If these romantic ways to say I love you have got you feeling even more inspired to get for your anniversary or for Valentine’s Day, don’t you worry. Like with English, we know there are far more ways for people to say they love you. In different languages, it’s no different.
In fact, you could argue that love in different languages can be expressed in more unique and charming ways than English allows. That’s why we’ve included our favourite romantic statements from each language for you to try out in a romantic Valentine’s Day card.
Spanish includes some truly beautiful statements to get across just how much someone means to you, but our favourite is also the cutest. “Eres mi media naranja” translates almost exactly to “you are my half orange”, an adorable and unique way to tell someone they’re your soulmate.
As for our favourite French saying, this one is much closer to the heart. Literally, in the case of translation. “Mon coeur bat la chamade pour toi” is the equivalent of saying “my heart beats loudly for you”, essentially saying that someone makes your heart race.
If you err more on the side of dramatic proclamations, you could always opt for the Italian saying, “sono pazzo di te”, or, “I’m crazy for you”. But if the purest romance is what you’re after, saying “não sou nada sem você” is the Portuguese for “I’m nothing without you”.
Finally, if you’re thinking of popping the question in another language and want something different to will you marry me, the Japanese have the saying “boku no myōji ni kaete moraemasen ka?” Meaning, “will you change your surname to mine?”
Poetic ways to say I love you
We could go on and teach you how to say “I love you” in every language possible, but expanding on the theme of ways to say “I love you” in different languages, we’ve also handpicked a few poetic works you could read your partner with their Valentine’s Day gift. After all, isn’t poetry a love language all of its own?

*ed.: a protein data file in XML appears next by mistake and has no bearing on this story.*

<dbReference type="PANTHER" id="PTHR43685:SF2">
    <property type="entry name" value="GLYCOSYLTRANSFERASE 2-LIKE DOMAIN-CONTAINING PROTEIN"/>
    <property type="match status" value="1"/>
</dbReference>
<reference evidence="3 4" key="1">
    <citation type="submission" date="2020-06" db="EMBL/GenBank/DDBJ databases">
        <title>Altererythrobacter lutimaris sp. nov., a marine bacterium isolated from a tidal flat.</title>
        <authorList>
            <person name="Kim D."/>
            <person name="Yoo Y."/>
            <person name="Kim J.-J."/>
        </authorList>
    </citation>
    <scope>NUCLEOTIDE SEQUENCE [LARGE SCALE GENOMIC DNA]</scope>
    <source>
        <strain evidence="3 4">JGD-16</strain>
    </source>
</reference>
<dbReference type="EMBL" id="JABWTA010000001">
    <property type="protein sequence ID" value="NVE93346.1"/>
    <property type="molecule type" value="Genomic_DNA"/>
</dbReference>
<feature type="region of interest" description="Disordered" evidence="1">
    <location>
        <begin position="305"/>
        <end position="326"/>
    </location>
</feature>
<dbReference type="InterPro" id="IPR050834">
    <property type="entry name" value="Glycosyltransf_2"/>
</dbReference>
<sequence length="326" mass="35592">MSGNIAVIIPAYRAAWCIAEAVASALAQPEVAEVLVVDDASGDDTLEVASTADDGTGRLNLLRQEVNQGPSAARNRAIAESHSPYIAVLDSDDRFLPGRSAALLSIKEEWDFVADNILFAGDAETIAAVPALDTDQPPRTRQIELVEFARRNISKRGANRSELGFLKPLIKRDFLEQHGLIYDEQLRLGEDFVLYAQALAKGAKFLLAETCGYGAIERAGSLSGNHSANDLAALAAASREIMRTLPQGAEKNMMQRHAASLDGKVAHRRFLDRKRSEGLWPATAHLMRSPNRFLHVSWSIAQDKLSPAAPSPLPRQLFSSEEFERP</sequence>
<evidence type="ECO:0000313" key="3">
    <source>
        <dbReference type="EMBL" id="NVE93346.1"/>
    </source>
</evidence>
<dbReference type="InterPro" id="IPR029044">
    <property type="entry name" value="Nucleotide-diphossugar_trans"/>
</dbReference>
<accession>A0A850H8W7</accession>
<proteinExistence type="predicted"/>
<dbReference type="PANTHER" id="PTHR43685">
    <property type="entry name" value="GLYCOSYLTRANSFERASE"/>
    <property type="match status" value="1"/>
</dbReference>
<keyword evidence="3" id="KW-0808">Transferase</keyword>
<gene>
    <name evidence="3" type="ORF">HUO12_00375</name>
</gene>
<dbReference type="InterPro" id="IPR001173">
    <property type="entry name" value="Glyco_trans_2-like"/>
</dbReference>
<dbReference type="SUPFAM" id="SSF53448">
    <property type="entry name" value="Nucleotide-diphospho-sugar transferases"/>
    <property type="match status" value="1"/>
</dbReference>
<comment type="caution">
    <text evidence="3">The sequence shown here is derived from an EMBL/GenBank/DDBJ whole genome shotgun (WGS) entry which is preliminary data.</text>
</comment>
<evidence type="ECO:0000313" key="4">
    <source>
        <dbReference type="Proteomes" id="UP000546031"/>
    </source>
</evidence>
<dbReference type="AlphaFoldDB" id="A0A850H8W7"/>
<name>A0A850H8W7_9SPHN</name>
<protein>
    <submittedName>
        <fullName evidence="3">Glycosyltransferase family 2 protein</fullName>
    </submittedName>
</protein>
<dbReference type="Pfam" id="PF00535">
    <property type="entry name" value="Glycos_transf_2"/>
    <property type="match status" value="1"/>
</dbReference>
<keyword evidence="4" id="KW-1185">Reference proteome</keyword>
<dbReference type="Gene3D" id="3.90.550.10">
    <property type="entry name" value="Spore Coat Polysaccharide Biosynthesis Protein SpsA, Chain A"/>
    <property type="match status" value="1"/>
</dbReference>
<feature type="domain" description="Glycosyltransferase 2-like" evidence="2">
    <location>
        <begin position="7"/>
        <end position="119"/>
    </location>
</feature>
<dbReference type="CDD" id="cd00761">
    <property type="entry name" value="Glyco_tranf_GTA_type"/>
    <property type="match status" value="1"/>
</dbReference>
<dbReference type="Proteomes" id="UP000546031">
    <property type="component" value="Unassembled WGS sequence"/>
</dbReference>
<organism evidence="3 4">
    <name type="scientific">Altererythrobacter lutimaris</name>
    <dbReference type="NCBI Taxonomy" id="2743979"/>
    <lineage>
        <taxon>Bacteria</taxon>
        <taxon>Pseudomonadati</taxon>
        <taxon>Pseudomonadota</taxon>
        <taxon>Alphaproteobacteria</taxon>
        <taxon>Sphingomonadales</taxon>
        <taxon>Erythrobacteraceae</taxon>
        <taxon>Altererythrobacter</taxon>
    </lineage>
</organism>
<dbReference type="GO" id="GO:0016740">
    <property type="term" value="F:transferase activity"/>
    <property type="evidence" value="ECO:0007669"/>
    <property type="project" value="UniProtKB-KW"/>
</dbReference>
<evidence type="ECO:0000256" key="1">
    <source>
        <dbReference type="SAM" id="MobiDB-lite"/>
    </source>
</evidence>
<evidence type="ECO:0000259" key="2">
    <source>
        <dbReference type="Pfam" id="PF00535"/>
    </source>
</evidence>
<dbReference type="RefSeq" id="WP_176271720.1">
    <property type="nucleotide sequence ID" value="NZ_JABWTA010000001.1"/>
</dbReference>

For two absolute classics, we’ve selected “A Red, Red Rose”, by Robert Burns, and “She Walks in Beauty”, by Lord Byron. These pieces of poetry might be well over a century or more old, but the message and emotions they convey are as powerful now as it was during their creation.
Other excellent works of poetry also include, “How Do I Love Thee?”, by Elizabeth Barrett Browning, “When You Are Old”, by William Butler Yeats, and “Annabel Lee”, by Edgar Allan Poe. Of course, there are many out there for you to choose from, so by all means, go out there and find the perfect poem that encapsulates your feelings.
How to say I love you with quotes
Last of all, learning how to say I love you in different languages is all well and good, but sometimes someone has already said it better in good ol’ fashioned English. Here are four romantic quotes that truly resonated with us.
To some, Leo Christopher is a renowned author and poet. But even if you don’t know who he is, his statement, “I swear I couldn’t love you more than I do right now, and yet I know I will tomorrow”, is one to make your partner blush with joy.
But if you want a great phrase from someone everybody’s heard of, you can’t go wrong with Audrey Hepburn’s, “the best thing to hold onto in life is each other”. Meaningful and cute in equal measure, and the perfect quote for a cute Valentine’s Day card.
To truly bring a tear to your other half’s eye, you could opt for, “if I know what love is, it is because of you”, by Hermann Hesse.
And if you want a quote that truly expresses how much someone means to you, then the statement “where there is love, there is life”, by Mahatma Gandhi, is exactly what you need.
And there we have it – hopefully, you know exactly what you want to say to your partner, but if you’re still not sure, check out our guides on what to write in a Valentine’s Day card or what to write in a first anniversary card.
Naturally, if you want to try even more romantic things with your partner this Valentine’s Day, have a flick through the rest of the thortful blog to inspire you with Valentine’s Day ideas.